UK businesses are being forced to offer record starting salaries due to falling staff availability and talent shortages. A higher starting salary has become necessary in order for businesses to compete and attract the top talent to their company.
The statistics, taken from the monthly survey of recruitment agencies from the Recruitment and Employment Confederation (REC), showed starting salaries in June increased at the fastest rate for permanent staff since the survey began nearly 17 years ago. 400 recruitment agencies showed a considerable reduction in the availability of staff to fill permanent roles, suggesting that this was a driving factor for the rise in salaries.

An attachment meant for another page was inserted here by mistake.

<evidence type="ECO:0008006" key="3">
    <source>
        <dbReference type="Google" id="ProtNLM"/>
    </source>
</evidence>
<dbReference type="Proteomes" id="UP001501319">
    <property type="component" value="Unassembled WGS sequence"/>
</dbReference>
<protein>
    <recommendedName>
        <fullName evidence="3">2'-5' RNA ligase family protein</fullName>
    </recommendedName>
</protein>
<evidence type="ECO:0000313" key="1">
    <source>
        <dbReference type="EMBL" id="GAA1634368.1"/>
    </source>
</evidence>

According to the survey, salaries have now risen for 26 months in succession, with the hourly pay rates for temporary/contract staff also rising at the sharpest rate since 1997.
Despite the positive figures for June, annual wage growth has been weak with forecasts for 2014 as a whole, remaining below Britain’s pre-financial crisis average of 4.5%. The Bank of England forecasted wage growth to average 2.5% for 2014.
Bernard Brown, a partner at accountants KPMG, who sponsored the REC survey said: “Once again employers seem ready to ‘splash the cash’ in what appears to be a desperate attempt to lure skilled staff from competitors.”
According to the report, half of recruiters said that it was harder to find staff than a month earlier, while just 5% found it easier – the weakest overall reading since the survey started. The REC figures revealed that 38% of companies reported firms offering higher salaries than a month ago, whilst 58% said there had been little change and 4% reported lower salaries.
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